Netflix quietly raised prices in Europe this month by one Euro, following a similar increase for US viewers last year.
The move comes as the streaming-media company marches across the world–launching in Japan, Italy, Spain, and Portugal this year–and tries all sorts of pricing models to test out just how much people are willing to pay for its service.
Being able to charge higher prices globally is important because Netflix has been counting on its international revenue to replace the sales that are evaporating from its US DVD business. It’s now in 185 million broadband homes outside the US, or a third of the international marketplace, according to a research note from UBS.
But the practice has led to wildly different prices around the world, ranging from an average monthly revenue per user of $15.11 in Denmark to $4.85 in Argentina, an analysis by UBS found.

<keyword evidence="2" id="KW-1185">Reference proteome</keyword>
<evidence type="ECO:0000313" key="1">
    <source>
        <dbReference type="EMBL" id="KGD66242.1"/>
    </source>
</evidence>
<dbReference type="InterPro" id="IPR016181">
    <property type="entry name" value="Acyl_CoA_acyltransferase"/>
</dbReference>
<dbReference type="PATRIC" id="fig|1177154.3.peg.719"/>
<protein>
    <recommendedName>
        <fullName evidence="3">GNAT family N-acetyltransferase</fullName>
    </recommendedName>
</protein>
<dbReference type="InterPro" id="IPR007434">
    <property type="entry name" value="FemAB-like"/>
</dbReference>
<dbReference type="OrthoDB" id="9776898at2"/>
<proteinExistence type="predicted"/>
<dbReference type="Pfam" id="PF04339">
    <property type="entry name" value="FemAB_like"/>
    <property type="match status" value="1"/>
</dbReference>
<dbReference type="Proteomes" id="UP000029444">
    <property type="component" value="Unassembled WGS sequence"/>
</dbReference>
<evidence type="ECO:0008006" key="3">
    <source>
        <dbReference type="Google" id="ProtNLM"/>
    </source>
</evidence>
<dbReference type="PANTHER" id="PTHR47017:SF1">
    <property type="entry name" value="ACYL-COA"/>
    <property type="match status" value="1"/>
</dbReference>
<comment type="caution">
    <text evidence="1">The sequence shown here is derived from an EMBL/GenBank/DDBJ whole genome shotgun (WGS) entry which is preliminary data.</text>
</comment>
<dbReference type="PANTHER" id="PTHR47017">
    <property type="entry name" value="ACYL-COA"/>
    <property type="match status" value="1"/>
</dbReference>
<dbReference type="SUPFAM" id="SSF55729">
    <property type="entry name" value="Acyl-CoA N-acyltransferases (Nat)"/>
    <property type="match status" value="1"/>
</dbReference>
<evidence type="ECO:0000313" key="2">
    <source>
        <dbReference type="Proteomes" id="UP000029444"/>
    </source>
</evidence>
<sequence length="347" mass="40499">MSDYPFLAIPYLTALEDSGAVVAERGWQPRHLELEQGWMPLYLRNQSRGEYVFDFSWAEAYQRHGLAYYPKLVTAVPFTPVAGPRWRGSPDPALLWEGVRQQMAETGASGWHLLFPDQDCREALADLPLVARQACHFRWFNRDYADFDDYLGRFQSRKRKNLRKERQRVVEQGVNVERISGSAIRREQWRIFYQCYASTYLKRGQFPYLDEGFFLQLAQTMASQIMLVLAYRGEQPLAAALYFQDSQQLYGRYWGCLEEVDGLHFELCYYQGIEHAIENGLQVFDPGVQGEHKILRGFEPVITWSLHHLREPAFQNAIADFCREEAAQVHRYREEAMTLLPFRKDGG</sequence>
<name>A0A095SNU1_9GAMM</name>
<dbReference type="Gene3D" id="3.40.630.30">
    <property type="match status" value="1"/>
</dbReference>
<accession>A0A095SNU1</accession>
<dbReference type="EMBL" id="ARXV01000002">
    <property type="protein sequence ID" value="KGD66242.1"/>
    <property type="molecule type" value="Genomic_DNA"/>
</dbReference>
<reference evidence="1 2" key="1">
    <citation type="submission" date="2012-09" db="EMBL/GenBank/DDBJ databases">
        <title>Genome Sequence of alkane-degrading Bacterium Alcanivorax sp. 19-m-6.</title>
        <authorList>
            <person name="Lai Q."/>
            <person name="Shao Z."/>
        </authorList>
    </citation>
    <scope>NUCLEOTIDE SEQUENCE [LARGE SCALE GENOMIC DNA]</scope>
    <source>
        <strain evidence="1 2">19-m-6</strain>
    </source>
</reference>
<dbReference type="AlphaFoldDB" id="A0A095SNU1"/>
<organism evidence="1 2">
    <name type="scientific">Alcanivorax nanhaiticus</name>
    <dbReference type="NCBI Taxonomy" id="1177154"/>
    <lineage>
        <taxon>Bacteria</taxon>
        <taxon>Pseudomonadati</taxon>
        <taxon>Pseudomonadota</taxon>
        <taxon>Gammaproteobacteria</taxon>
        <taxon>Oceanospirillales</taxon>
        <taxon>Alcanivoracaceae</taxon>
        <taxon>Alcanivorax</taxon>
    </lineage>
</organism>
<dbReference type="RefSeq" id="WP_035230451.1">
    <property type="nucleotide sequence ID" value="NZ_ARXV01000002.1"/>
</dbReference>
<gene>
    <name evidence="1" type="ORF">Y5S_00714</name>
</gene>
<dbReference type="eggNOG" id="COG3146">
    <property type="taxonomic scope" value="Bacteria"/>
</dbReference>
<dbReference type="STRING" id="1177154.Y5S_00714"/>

When the company enters Japan in September, UBS said it expects Netflix to try out a new pricing scheme where the spread between its low-tier service (users can watch one screen at a time) and high-tier plans (four screens, including HD and ultra HD) will be much wider than in the US.
The idea is to come in cheaper than Hulu Japan ($7.85) on the low end but keep revenue per user in line with its international average by setting the prices for the premium plan 53% higher than the standard plan. (UBS estimates the mix will create an average $8.01 per user in Japan).
And if Netflix can figure out how to succeed in Japan, it augurs well for its chances in the massive Chinese and Indian markets, which UBS calls “particularly challenging” because of the countries’ insular markets, foreign company restrictions, and highly-competitive media markets where many online-video services are free to consumers and supported by ads.